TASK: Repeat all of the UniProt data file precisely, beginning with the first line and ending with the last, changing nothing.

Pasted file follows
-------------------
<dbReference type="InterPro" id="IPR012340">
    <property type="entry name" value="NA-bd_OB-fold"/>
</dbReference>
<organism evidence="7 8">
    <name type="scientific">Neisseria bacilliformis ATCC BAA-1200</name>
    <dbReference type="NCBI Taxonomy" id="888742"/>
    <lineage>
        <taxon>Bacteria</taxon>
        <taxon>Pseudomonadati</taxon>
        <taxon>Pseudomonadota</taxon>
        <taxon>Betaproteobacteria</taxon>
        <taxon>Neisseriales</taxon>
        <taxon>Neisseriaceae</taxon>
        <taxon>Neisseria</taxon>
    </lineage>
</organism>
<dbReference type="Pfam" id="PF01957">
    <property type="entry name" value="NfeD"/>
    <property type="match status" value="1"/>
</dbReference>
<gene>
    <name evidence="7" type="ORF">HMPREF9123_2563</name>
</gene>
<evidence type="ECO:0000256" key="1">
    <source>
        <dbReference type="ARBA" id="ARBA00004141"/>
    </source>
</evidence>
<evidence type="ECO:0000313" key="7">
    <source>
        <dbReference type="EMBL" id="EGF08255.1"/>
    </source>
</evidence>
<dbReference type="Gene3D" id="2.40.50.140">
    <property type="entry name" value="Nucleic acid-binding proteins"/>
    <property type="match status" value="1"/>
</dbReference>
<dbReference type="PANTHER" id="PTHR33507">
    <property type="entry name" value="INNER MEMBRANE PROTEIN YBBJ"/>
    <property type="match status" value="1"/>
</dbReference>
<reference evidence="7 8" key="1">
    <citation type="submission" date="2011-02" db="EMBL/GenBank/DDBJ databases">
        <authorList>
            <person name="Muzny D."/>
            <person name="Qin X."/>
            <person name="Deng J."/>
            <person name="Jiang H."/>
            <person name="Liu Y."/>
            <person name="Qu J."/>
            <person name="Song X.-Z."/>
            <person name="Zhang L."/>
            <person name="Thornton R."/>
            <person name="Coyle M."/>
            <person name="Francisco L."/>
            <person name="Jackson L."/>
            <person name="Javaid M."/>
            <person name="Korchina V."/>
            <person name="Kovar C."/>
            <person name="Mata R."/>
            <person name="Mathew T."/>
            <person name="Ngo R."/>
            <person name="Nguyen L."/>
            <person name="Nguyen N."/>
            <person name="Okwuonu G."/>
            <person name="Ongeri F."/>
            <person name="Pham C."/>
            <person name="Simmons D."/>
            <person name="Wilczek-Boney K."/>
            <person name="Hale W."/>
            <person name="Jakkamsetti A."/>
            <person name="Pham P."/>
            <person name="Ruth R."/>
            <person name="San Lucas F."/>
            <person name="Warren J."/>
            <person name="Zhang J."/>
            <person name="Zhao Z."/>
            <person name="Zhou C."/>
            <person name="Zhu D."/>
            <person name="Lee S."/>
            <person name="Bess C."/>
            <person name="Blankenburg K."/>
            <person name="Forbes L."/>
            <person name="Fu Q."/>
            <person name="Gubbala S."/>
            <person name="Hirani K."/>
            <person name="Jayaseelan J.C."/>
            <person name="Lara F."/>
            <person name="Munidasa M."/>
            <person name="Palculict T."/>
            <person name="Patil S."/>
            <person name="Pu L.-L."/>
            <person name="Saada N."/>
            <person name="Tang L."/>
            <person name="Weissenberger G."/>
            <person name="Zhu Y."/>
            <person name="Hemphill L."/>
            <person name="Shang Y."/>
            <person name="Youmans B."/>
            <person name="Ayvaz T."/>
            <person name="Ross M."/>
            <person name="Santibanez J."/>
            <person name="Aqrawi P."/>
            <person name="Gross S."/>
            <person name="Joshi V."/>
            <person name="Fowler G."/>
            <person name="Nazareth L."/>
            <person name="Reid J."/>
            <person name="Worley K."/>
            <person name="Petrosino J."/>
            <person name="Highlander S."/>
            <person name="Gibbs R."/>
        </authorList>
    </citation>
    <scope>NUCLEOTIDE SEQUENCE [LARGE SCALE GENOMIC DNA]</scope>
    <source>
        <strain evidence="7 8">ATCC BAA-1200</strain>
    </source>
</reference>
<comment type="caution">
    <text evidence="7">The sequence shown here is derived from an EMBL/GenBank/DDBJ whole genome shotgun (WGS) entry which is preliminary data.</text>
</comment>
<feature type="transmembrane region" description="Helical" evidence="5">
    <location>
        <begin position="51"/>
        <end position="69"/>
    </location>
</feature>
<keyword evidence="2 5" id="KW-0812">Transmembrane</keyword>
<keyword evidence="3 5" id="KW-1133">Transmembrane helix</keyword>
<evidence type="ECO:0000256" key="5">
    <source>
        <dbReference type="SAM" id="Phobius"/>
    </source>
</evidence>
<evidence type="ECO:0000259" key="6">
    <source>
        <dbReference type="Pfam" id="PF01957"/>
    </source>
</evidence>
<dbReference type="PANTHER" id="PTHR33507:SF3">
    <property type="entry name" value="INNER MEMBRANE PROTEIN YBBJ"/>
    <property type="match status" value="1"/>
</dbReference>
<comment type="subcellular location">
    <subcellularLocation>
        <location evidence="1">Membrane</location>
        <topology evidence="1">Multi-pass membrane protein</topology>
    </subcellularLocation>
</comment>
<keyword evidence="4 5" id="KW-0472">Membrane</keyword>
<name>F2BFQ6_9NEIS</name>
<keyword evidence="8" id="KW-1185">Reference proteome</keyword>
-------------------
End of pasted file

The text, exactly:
<dbReference type="InterPro" id="IPR012340">
    <property type="entry name" value="NA-bd_OB-fold"/>
</dbReference>
<organism evidence="7 8">
    <name type="scientific">Neisseria bacilliformis ATCC BAA-1200</name>
    <dbReference type="NCBI Taxonomy" id="888742"/>
    <lineage>
        <taxon>Bacteria</taxon>
        <taxon>Pseudomonadati</taxon>
        <taxon>Pseudomonadota</taxon>
        <taxon>Betaproteobacteria</taxon>
        <taxon>Neisseriales</taxon>
        <taxon>Neisseriaceae</taxon>
        <taxon>Neisseria</taxon>
    </lineage>
</organism>
<dbReference type="Pfam" id="PF01957">
    <property type="entry name" value="NfeD"/>
    <property type="match status" value="1"/>
</dbReference>
<gene>
    <name evidence="7" type="ORF">HMPREF9123_2563</name>
</gene>
<evidence type="ECO:0000256" key="1">
    <source>
        <dbReference type="ARBA" id="ARBA00004141"/>
    </source>
</evidence>
<evidence type="ECO:0000313" key="7">
    <source>
        <dbReference type="EMBL" id="EGF08255.1"/>
    </source>
</evidence>
<dbReference type="Gene3D" id="2.40.50.140">
    <property type="entry name" value="Nucleic acid-binding proteins"/>
    <property type="match status" value="1"/>
</dbReference>
<dbReference type="PANTHER" id="PTHR33507">
    <property type="entry name" value="INNER MEMBRANE PROTEIN YBBJ"/>
    <property type="match status" value="1"/>
</dbReference>
<reference evidence="7 8" key="1">
    <citation type="submission" date="2011-02" db="EMBL/GenBank/DDBJ databases">
        <authorList>
            <person name="Muzny D."/>
            <person name="Qin X."/>
            <person name="Deng J."/>
            <person name="Jiang H."/>
            <person name="Liu Y."/>
            <person name="Qu J."/>
            <person name="Song X.-Z."/>
            <person name="Zhang L."/>
            <person name="Thornton R."/>
            <person name="Coyle M."/>
            <person name="Francisco L."/>
            <person name="Jackson L."/>
            <person name="Javaid M."/>
            <person name="Korchina V."/>
            <person name="Kovar C."/>
            <person name="Mata R."/>
            <person name="Mathew T."/>
            <person name="Ngo R."/>
            <person name="Nguyen L."/>
            <person name="Nguyen N."/>
            <person name="Okwuonu G."/>
            <person name="Ongeri F."/>
            <person name="Pham C."/>
            <person name="Simmons D."/>
            <person name="Wilczek-Boney K."/>
            <person name="Hale W."/>
            <person name="Jakkamsetti A."/>
            <person name="Pham P."/>
            <person name="Ruth R."/>
            <person name="San Lucas F."/>
            <person name="Warren J."/>
            <person name="Zhang J."/>
            <person name="Zhao Z."/>
            <person name="Zhou C."/>
            <person name="Zhu D."/>
            <person name="Lee S."/>
            <person name="Bess C."/>
            <person name="Blankenburg K."/>
            <person name="Forbes L."/>
            <person name="Fu Q."/>
            <person name="Gubbala S."/>
            <person name="Hirani K."/>
            <person name="Jayaseelan J.C."/>
            <person name="Lara F."/>
            <person name="Munidasa M."/>
            <person name="Palculict T."/>
            <person name="Patil S."/>
            <person name="Pu L.-L."/>
            <person name="Saada N."/>
            <person name="Tang L."/>
            <person name="Weissenberger G."/>
            <person name="Zhu Y."/>
            <person name="Hemphill L."/>
            <person name="Shang Y."/>
            <person name="Youmans B."/>
            <person name="Ayvaz T."/>
            <person name="Ross M."/>
            <person name="Santibanez J."/>
            <person name="Aqrawi P."/>
            <person name="Gross S."/>
            <person name="Joshi V."/>
            <person name="Fowler G."/>
            <person name="Nazareth L."/>
            <person name="Reid J."/>
            <person name="Worley K."/>
            <person name="Petrosino J."/>
            <person name="Highlander S."/>
            <person name="Gibbs R."/>
        </authorList>
    </citation>
    <scope>NUCLEOTIDE SEQUENCE [LARGE SCALE GENOMIC DNA]</scope>
    <source>
        <strain evidence="7 8">ATCC BAA-1200</strain>
    </source>
</reference>
<comment type="caution">
    <text evidence="7">The sequence shown here is derived from an EMBL/GenBank/DDBJ whole genome shotgun (WGS) entry which is preliminary data.</text>
</comment>
<feature type="transmembrane region" description="Helical" evidence="5">
    <location>
        <begin position="51"/>
        <end position="69"/>
    </location>
</feature>
<keyword evidence="2 5" id="KW-0812">Transmembrane</keyword>
<keyword evidence="3 5" id="KW-1133">Transmembrane helix</keyword>
<evidence type="ECO:0000256" key="5">
    <source>
        <dbReference type="SAM" id="Phobius"/>
    </source>
</evidence>
<evidence type="ECO:0000259" key="6">
    <source>
        <dbReference type="Pfam" id="PF01957"/>
    </source>
</evidence>
<dbReference type="PANTHER" id="PTHR33507:SF3">
    <property type="entry name" value="INNER MEMBRANE PROTEIN YBBJ"/>
    <property type="match status" value="1"/>
</dbReference>
<comment type="subcellular location">
    <subcellularLocation>
        <location evidence="1">Membrane</location>
        <topology evidence="1">Multi-pass membrane protein</topology>
    </subcellularLocation>
</comment>
<keyword evidence="4 5" id="KW-0472">Membrane</keyword>
<name>F2BFQ6_9NEIS</name>
<keyword evidence="8" id="KW-1185">Reference proteome</keyword>